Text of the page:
But now that the electorate has indeed spoken – shouted, one might almost say – what does he make of its verdict? Robert Arrigo gives me a wry smile.
“For me, it’s a very clear message,” he says. “Doing well in elections is a prize people give you for working hard. People here know how to vote, you know. Even globally, as they showed his election. People stuck with the Nationalist party, because they know it can deliver…”
Arrigo leaves me to fill in the blanks: people voted for him because they knew he, too, can deliver. Is this a critical comment on the Cabinet? He shakes his head. “No. I wish them all well in their work, and for the sake of Malta I hope they will all be successful.”
Coming back to his credentials, Arrigo draws some solace from his personal record.
“When you look at my history, you will see it has been very successful.” He says it matter-of-factly, without any trace of boastfulness. “Not just in my private professional career, but also at the level of local politics…”
This much can be verified by even a fleeting glance at his nine-year career as Sliema mayor. He still holds the record (percentage-wise, at least) for the most successful local council election result ever, gaining more than 3,500 first-count votes. Today, his wife Marina appears to have picked up where he left off.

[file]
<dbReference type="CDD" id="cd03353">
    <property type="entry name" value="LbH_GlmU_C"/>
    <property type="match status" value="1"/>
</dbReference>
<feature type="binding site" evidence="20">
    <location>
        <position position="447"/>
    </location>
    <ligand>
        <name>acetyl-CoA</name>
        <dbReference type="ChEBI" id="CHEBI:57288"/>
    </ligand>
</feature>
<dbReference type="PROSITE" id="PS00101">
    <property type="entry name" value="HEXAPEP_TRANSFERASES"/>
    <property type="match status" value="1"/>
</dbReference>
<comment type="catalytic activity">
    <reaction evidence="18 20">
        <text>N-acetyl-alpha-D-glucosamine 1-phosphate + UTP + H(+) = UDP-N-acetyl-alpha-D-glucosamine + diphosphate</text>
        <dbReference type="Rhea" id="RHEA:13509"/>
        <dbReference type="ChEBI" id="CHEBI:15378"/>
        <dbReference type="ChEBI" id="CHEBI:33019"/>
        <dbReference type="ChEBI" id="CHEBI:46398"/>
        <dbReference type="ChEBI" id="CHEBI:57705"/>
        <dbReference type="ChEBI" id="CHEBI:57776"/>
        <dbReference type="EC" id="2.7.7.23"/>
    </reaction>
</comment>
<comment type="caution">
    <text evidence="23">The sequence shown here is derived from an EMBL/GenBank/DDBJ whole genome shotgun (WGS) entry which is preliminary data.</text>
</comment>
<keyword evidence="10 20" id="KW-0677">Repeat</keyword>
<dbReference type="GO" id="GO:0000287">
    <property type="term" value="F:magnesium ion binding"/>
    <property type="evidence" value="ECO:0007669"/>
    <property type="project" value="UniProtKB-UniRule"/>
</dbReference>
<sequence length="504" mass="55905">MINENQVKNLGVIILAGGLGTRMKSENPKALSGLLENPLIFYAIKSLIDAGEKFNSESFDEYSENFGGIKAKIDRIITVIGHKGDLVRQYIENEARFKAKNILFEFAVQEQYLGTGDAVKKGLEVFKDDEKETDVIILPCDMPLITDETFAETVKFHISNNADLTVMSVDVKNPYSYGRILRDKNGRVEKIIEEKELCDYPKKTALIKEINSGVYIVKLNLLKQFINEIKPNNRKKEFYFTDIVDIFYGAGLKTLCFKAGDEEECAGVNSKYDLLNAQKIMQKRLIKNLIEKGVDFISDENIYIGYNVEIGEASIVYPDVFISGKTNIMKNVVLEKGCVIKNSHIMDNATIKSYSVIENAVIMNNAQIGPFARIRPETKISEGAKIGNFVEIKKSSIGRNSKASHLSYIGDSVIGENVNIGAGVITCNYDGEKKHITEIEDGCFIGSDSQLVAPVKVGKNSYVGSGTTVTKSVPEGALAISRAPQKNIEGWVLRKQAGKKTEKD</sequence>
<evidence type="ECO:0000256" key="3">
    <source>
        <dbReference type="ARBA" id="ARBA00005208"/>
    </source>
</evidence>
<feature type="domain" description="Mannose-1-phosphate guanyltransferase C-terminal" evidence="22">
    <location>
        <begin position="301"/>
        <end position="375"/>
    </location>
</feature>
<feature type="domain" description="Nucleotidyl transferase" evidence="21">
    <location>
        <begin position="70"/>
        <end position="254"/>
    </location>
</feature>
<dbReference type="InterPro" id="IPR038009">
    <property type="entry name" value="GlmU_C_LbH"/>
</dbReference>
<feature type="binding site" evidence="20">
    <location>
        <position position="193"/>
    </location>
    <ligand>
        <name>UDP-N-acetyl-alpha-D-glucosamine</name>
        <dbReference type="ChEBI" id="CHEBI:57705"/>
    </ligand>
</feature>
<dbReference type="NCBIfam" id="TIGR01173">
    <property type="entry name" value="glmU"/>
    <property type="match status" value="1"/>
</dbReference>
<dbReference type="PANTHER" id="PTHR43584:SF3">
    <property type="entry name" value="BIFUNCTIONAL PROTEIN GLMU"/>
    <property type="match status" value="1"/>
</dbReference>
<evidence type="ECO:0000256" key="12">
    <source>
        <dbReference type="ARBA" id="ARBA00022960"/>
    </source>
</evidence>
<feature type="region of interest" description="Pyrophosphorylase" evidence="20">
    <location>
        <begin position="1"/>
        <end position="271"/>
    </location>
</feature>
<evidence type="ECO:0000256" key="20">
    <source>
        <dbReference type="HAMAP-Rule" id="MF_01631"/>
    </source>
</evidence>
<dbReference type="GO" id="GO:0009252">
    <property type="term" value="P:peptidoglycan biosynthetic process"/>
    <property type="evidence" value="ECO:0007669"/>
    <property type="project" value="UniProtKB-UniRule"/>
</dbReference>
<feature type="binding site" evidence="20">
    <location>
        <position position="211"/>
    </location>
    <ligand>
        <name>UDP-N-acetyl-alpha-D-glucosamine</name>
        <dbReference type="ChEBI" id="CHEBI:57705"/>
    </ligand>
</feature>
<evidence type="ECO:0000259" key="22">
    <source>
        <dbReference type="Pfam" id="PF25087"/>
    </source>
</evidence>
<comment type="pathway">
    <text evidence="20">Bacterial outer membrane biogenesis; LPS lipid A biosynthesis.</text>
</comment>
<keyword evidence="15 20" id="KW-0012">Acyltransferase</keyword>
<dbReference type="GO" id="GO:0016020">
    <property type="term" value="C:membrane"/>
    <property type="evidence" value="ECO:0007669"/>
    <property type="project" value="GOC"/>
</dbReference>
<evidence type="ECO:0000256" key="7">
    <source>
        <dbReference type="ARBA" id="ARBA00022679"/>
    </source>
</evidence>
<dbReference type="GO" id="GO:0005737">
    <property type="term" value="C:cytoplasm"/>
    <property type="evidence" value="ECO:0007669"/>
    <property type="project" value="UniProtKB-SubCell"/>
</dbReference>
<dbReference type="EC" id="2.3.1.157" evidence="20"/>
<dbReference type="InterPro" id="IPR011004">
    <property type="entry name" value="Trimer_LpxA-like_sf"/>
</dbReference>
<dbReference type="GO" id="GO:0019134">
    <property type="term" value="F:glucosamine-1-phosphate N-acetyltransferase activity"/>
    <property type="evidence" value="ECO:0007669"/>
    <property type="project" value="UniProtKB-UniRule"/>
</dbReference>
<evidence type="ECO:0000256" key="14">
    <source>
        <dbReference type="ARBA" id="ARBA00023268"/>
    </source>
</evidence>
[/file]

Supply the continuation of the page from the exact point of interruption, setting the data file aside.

But his very success in the tourism sector may arguably have militated against him, raising numerous pre-emptive objections of the “conflict of interest” variety.
Echoing a line of reasoning prevalent in the business community, Arrigo vehemently denies all charges. “The issue of conflict of interest only enters the equation when you use your interests unjustly,” he insists, adding that it is not only entrepreneurs who have interests which can conflict with their public role. “Lawyers, architects, doctors… none of these can work without clients. Couldn’t that also be a conflict of interest? But if used properly, there is no conflict. It simply doesn’t exist, if the person concerned is serious.”
Seriousness appears to be one Arrigo trait that no one really doubts.
“If you look around my office, you will not see any doctorate in any field on my walls. I am just a Mr Somebody, but I’m a professional in my line of work,” he says. Then he invites me to consider the professional composition of parliament, arguing that the business sector, which generates jobs and contributes so much to the country, is vastly under-represented.
“As far as I know I am the only member of parliament on either side of the house who employs people,” he says, illustrating his unique ability to speak volumes in just a handful of words. Politics, he goes on, is just like business in some respects. “You are chosen, given responsibilities, then you are expected to deliver. Generally, people are chosen for the areas in which they have expertise. An architect for the roads, a lawyer for the law-courts, etc…”
Does this add up to a definite statement of intent? Arrigo simply shrugs. “I think my experience in sports and on the local council could have been put to a better use, that’s all…”